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Privilege and the role of the Law Society as an intervenor

The Advisory: Volume 9, Issue 2, August 2011


Click here to view the PDF version of The Advisory

Protecting the Public’s Confidence in the Client-Lawyer Relationship:

Privilege and the role of the Law Society as an intervenor

By Janet Dixon, QC, Senior Counsel, Law Society of Alberta

A CORNERSTONE goal of the Law Society is to uphold and preserve the principles of justice. In November 2010 the Benchers approved a three year strategic plan including as a key objective the following:

Principles of Justice: Uphold and preserve the principles of justice fundamental to a free democratic society, particularly client-lawyer privilege, the rule of law, and the independence of courts and lawyers.

The Law Society of Alberta takes an active interest in litigation matters occurring in the province or across Canada which potentially could infringe upon client-lawyer privilege. The Law Society responds promptly and appropriately to threats to the fundamental principles of justice and encourages individuals to bring any concerns of this nature to its attention.

From time to time the Law Society will seek intervention status to achieve this objective. Typically these situations arise when litigants are encouraging the court to embrace creative solutions to challenges faced by litigants in an ever changing social and legal environment.

Recently the Law Society intervened in a matter where a litigant was seeking to expand the breadth of a “Norwich like Order” to require production of client records from law firms, with the additional requirements that the lawyer was not to disclose the order to any party, including the client. In the past Norwich Orders have been obtained against many parties including financial institutions and internet providers. Typically these Orders are used to trace assets and the secrecy provision is critical to enable the applicant to act on the discovered assets before the defendant can relocate the assets. These Orders have always been viewed the court as a “last resort”.

The novelty of this action is that the material sought to be produced might have been subject to a claim of client-lawyer privilege, thus triggering other judicial principles that had not previously been applied to Norwich Orders.

Ultimately a resolution was achieved to ensure the continued protection of clientlawyer privilege through a variety of provisions including one stating no information would be released to the Plaintiff by the Independent Solicitor (similar to a referee) without approval of the Court on notice to the lawyer involved, the Plaintiff and the Law Society.

The Law Society of Alberta is keen to be kept aware of any developments in litigation which may put the protection of client-lawyer privilege at risk. The counsel department strives to be a resource to the judiciary to enable creative solutions to be crafted, respecting the need for continued innovation while protecting the clearly articulated principles of clientlawyer privilege.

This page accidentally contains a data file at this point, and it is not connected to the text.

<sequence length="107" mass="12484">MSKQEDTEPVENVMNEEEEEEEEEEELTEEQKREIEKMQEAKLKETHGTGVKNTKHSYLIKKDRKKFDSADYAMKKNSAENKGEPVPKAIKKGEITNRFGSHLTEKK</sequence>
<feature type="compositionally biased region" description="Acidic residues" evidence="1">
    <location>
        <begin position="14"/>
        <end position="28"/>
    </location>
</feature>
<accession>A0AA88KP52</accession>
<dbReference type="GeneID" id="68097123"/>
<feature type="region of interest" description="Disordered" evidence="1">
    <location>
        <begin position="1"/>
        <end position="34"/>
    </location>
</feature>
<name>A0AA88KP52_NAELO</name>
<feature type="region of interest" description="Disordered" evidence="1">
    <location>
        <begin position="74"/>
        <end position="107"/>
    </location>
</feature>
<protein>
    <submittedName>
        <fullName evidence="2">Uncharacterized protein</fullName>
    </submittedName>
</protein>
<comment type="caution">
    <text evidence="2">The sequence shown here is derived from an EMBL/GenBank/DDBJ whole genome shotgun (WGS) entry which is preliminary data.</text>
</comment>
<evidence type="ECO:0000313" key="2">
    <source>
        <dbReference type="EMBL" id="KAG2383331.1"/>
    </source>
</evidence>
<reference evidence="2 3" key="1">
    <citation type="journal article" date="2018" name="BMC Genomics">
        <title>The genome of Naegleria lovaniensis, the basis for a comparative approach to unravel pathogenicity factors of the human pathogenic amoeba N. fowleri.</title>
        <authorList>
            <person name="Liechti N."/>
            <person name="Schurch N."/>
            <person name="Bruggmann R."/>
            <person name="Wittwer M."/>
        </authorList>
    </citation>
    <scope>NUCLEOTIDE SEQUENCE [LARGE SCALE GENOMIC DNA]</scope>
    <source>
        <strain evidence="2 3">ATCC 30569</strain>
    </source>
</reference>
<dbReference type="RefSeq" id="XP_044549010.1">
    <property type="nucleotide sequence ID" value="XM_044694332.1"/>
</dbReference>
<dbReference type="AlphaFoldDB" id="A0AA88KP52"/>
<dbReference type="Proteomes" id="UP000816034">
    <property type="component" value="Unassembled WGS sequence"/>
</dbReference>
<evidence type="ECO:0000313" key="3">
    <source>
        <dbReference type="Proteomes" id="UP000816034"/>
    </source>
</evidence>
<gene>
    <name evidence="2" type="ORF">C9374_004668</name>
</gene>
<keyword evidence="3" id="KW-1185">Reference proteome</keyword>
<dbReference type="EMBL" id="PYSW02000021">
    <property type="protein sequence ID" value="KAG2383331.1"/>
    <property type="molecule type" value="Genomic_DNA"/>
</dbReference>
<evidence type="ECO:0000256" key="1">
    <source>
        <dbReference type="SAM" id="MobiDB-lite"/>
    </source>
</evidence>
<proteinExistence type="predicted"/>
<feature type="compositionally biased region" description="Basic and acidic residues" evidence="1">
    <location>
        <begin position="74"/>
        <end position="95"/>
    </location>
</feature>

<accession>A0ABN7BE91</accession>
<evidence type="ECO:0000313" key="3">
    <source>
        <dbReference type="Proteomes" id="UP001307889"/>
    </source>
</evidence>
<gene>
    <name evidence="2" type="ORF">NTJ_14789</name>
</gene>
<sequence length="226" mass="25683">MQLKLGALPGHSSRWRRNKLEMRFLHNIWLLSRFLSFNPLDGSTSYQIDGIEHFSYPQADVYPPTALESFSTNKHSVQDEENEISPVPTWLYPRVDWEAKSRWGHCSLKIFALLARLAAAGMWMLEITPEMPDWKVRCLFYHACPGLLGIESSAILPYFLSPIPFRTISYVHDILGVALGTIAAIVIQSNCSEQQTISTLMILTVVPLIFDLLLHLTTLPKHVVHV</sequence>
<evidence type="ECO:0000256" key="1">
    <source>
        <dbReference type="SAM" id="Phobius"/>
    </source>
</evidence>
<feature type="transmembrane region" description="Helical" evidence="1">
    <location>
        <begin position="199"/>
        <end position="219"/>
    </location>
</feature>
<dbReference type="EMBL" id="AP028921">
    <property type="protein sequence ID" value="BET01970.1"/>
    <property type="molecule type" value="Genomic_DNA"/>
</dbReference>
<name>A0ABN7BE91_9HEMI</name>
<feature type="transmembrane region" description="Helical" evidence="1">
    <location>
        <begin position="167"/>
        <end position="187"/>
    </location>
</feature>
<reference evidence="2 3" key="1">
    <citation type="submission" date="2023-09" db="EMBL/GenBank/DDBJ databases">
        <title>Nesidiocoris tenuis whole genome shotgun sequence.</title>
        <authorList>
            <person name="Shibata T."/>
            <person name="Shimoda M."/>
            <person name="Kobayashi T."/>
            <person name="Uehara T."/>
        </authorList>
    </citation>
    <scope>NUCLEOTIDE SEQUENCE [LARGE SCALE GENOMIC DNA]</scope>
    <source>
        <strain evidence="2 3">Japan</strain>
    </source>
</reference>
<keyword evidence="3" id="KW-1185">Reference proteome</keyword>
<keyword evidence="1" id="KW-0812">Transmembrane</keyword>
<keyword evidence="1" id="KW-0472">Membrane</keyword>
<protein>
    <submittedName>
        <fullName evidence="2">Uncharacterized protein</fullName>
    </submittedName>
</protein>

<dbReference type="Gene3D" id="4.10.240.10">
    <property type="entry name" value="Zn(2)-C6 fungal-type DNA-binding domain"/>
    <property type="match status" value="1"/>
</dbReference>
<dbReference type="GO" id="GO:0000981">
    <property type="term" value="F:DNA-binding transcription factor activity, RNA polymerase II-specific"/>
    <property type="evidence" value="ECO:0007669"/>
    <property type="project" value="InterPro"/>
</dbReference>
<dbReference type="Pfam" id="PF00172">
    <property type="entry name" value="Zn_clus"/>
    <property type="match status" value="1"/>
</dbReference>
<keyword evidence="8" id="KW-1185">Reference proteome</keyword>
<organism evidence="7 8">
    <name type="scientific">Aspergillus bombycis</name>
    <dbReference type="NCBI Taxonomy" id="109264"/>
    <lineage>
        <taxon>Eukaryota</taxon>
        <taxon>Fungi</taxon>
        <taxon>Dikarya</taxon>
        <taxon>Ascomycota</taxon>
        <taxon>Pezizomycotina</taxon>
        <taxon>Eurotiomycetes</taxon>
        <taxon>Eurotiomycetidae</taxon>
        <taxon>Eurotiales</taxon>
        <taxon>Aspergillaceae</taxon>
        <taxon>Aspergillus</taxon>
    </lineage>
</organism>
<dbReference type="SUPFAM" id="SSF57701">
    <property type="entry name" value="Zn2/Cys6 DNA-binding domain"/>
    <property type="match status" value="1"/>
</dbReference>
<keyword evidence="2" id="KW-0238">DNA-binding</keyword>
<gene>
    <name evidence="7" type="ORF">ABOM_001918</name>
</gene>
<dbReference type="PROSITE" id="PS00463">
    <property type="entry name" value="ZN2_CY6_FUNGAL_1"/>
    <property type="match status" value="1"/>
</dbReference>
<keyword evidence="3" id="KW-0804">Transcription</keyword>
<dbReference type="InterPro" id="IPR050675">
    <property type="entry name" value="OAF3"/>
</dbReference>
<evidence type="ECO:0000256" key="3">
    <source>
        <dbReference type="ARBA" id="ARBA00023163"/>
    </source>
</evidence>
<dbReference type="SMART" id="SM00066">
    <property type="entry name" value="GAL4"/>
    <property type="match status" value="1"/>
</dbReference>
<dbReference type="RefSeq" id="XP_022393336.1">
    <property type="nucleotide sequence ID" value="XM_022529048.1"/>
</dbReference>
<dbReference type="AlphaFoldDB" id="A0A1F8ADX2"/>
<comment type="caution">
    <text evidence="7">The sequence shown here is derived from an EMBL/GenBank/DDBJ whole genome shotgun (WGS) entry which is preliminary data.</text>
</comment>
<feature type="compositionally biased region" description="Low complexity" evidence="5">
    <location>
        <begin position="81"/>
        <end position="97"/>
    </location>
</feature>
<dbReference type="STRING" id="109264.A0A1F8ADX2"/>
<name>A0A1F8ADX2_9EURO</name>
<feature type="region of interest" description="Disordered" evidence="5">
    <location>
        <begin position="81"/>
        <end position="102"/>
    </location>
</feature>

The duty of a lawyer to protect a client’s right to assert a claim of privilege is fundamental to the client-lawyer relationship. Breaches of this duty erode client confidence in lawyers and may undermine the justice system. It is every lawyer’s obligation to remain alert to protect client information.

If you become aware of any Orders which may raise concerns regarding client-lawyer privilege please contact the Practice Advisor. Your inquiry will remain confidential. In appropriate cases, with your permission, the concern may be brought to the attention of the Law Society to consider whether the Law Society could assist the court as an intervenor in dealing with a novel development which may put client-lawyer privilege at risk.

Key Intervention Occurred in Blood Tribe vs Privacy Commissioner of Canada

As an example, one of the Law Society’s key interventions occurred when the Supreme Court of Canada upheld the rights of clients and lawyers to client-lawyer privilege in a Federal Court of Appeal case, Blood Tribe Department of Health v. Privacy Commissioner of Canada. Here the Commissioner’s order for records between a lawyer and a client was dismissed. This meant that clients are assured that information shared with their lawyers is, and will always remain, confidential.

The SCC noted in its decision that clientlawyer privilege “is fundamental to the proper functioning of the legal system. Without that assurance, access to justice and the quality of justice in this country would be severely compromised. It is in the public interest that the free flow of legal advice be encouraged.”

The President of the Law Society of Alberta at the time, Perry Mack, QC, noted that “this case is important as the Law Society of Alberta was concerned that the position of the Privacy Commissioner would affect the basic right of every Canadian to access justice.”

“To the Law Society of Alberta,” Mack explained, ‘there was the risk that its ability to regulate the legal profession in the public interest could be impaired if client-lawyer privilege could not be maintained, thus compromising the fundamental principles of justice.”

The SCC report reiterated that “client confidence is the underlying basis for the solicitor- client privilege, and infringement must be assessed through the eyes of the client.”

The SCC stated: “The Commissioner is an officer of Parliament vested with administrative functions of great importance, but she does not, for the purpose of reviewing solicitor-client confidences, occupy the same position of independence and authority as a court.”

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